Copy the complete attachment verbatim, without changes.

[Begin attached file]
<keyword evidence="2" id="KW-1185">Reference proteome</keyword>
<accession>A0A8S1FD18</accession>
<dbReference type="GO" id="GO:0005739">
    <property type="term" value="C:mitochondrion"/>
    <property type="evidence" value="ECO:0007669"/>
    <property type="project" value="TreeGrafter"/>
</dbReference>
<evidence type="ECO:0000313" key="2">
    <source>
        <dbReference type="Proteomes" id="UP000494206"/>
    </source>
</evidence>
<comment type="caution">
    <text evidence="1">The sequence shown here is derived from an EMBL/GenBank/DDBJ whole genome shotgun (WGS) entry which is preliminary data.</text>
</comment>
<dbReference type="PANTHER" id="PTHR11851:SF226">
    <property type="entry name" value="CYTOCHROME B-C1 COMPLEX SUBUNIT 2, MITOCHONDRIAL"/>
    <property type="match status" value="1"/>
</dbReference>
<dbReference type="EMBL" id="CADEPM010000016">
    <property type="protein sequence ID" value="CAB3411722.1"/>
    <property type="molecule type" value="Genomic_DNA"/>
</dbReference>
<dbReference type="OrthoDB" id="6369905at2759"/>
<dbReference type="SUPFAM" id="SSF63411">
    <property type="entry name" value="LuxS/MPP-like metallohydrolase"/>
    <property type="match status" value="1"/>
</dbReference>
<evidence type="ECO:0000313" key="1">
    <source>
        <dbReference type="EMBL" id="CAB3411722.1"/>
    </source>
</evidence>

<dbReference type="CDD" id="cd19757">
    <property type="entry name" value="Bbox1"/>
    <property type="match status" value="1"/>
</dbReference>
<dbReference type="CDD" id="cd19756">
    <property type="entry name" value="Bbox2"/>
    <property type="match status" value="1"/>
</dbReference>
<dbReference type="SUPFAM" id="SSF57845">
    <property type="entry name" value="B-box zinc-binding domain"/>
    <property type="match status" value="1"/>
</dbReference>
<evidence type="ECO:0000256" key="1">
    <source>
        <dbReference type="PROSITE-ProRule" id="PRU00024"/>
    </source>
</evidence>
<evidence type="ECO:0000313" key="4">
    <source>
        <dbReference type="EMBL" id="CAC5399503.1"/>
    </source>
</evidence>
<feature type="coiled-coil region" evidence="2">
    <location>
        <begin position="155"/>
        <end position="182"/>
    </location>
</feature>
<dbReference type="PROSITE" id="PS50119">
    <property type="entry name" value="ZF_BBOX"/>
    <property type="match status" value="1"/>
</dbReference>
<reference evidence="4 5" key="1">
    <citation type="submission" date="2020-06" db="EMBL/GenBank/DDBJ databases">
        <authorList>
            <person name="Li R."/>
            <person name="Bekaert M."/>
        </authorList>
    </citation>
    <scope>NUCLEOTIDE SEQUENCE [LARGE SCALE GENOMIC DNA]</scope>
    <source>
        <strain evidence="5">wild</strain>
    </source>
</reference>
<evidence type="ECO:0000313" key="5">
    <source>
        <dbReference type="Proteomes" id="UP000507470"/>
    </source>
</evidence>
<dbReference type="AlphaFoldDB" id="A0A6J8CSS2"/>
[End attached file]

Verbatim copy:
<keyword evidence="2" id="KW-1185">Reference proteome</keyword>
<accession>A0A8S1FD18</accession>
<dbReference type="GO" id="GO:0005739">
    <property type="term" value="C:mitochondrion"/>
    <property type="evidence" value="ECO:0007669"/>
    <property type="project" value="TreeGrafter"/>
</dbReference>
<evidence type="ECO:0000313" key="2">
    <source>
        <dbReference type="Proteomes" id="UP000494206"/>
    </source>
</evidence>
<comment type="caution">
    <text evidence="1">The sequence shown here is derived from an EMBL/GenBank/DDBJ whole genome shotgun (WGS) entry which is preliminary data.</text>
</comment>
<dbReference type="PANTHER" id="PTHR11851:SF226">
    <property type="entry name" value="CYTOCHROME B-C1 COMPLEX SUBUNIT 2, MITOCHONDRIAL"/>
    <property type="match status" value="1"/>
</dbReference>
<dbReference type="EMBL" id="CADEPM010000016">
    <property type="protein sequence ID" value="CAB3411722.1"/>
    <property type="molecule type" value="Genomic_DNA"/>
</dbReference>
<dbReference type="OrthoDB" id="6369905at2759"/>
<dbReference type="SUPFAM" id="SSF63411">
    <property type="entry name" value="LuxS/MPP-like metallohydrolase"/>
    <property type="match status" value="1"/>
</dbReference>
<evidence type="ECO:0000313" key="1">
    <source>
        <dbReference type="EMBL" id="CAB3411722.1"/>
    </source>
</evidence>

<dbReference type="CDD" id="cd19757">
    <property type="entry name" value="Bbox1"/>
    <property type="match status" value="1"/>
</dbReference>
<dbReference type="CDD" id="cd19756">
    <property type="entry name" value="Bbox2"/>
    <property type="match status" value="1"/>
</dbReference>
<dbReference type="SUPFAM" id="SSF57845">
    <property type="entry name" value="B-box zinc-binding domain"/>
    <property type="match status" value="1"/>
</dbReference>
<evidence type="ECO:0000256" key="1">
    <source>
        <dbReference type="PROSITE-ProRule" id="PRU00024"/>
    </source>
</evidence>
<evidence type="ECO:0000313" key="4">
    <source>
        <dbReference type="EMBL" id="CAC5399503.1"/>
    </source>
</evidence>
<feature type="coiled-coil region" evidence="2">
    <location>
        <begin position="155"/>
        <end position="182"/>
    </location>
</feature>
<dbReference type="PROSITE" id="PS50119">
    <property type="entry name" value="ZF_BBOX"/>
    <property type="match status" value="1"/>
</dbReference>
<reference evidence="4 5" key="1">
    <citation type="submission" date="2020-06" db="EMBL/GenBank/DDBJ databases">
        <authorList>
            <person name="Li R."/>
            <person name="Bekaert M."/>
        </authorList>
    </citation>
    <scope>NUCLEOTIDE SEQUENCE [LARGE SCALE GENOMIC DNA]</scope>
    <source>
        <strain evidence="5">wild</strain>
    </source>
</reference>
<evidence type="ECO:0000313" key="5">
    <source>
        <dbReference type="Proteomes" id="UP000507470"/>
    </source>
</evidence>
<dbReference type="AlphaFoldDB" id="A0A6J8CSS2"/>